Continuing our walk at Occoquan Bay National Wildlife Refuge, we are on the way to Painted Turtle Pond. We see another Hermit Thrush hopping on the ground. Gregg took its photo.
At this link it will give you information on how Occoquan (the town) received its name, and much more. The following information I found at Wikipedia here.
"Occoquan (//) is derived from an Algonquian Doeg Indian word, meaning "at the end of the water."
We continued walking along this trail, and it wasn't long before we reached the pond.
As the sign says, it is an ecological study area. I couldn't find much more information, but I will keep looking.
I don't think I have ever seen a group of turtles as big as this one. A group of turtles is called a bale, so…
This walk is always quite a long one and our energy level had been depleted. Knowing that we had to get back, we decided it prudent to leave it for another day. Good news is that on following this loop around, the distance back to the car was about half as long. We now know a short cut to the pond and will be returning in a couple of week.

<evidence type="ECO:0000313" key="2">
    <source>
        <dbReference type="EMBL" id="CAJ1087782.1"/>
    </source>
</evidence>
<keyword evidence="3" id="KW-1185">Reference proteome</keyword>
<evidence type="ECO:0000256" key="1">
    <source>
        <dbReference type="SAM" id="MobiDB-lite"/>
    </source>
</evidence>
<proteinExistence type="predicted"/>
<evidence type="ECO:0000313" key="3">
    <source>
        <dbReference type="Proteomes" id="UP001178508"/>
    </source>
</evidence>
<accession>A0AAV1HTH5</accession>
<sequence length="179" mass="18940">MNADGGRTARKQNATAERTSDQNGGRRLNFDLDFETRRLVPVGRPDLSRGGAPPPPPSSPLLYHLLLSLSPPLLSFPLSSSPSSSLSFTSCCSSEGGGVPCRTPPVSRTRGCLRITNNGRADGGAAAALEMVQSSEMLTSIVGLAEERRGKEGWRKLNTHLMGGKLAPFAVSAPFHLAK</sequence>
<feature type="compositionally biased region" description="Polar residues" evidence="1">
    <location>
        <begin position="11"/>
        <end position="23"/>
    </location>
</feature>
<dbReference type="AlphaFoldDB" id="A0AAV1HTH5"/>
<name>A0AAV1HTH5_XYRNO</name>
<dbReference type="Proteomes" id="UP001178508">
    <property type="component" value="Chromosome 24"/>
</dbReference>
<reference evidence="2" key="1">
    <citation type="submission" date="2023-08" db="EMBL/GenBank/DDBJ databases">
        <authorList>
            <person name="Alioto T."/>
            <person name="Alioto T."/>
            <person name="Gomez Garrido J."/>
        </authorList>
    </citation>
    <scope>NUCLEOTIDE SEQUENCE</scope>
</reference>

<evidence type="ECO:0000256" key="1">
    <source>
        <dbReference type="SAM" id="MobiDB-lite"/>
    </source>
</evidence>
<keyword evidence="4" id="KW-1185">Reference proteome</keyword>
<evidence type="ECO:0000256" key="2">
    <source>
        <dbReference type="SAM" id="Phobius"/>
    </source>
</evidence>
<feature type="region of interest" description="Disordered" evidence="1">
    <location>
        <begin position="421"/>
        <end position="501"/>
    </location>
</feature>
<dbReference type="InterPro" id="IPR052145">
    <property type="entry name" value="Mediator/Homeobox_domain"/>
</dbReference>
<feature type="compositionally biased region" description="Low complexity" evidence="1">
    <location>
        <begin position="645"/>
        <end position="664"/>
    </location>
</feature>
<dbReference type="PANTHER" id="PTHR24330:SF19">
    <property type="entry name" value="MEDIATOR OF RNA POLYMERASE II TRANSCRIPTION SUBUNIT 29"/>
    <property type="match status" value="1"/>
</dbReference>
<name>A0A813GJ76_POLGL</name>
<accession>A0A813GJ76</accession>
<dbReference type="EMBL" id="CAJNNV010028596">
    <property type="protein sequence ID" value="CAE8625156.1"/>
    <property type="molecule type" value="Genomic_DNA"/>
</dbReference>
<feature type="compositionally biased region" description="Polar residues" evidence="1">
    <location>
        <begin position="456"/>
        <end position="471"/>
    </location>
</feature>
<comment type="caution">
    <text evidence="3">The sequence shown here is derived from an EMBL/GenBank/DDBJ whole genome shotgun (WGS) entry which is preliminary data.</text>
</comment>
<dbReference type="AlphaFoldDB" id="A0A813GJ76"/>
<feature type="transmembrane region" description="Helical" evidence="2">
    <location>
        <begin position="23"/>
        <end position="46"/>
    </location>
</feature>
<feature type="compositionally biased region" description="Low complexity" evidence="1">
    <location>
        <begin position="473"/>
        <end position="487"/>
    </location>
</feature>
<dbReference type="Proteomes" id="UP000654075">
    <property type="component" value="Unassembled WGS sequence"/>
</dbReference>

We came across a large patch of Sumac and there is an interesting article at this link. It says that it is related to the cashew and there's talk of toxicity if you are interested. I am not sure what type of Sumac this is.
There are about 35 species of the flowering plants in the genus Rhus, (also spelled sumach). Sumacs grow in subtropical and temperate regions throughout the world, including East Asia, Africa and North America. Sumac is used as a spice, as a dye and in medicine. Its scientific name is "Rhus". This info came from here...
Another gift on our walk was the sighting of our second Eastern Bluebird.
It stayed around long enough for me to take a few photos.
It was wonderful seeing the blossoms and there were signs of Spring everywhere.
This was identified as a Callery Pear, botanical name Pyrus calleryana, also known as Bradford pear. Unlike other blossom trees, it is said to have an unpleasant odor when it blooms. It does, however, look quite spectacular. It was named after a French man, Jospeph Marie Callery (1810-1862), who originally brought the plant from China to Europe. He traveled extensively in Asia (Java, Philippines and China).
We made our way past the gate, turned right and a short walk took us back to where we had parked our car. It was a wonderful walk and we are looking forward to going back in a couple of weeks.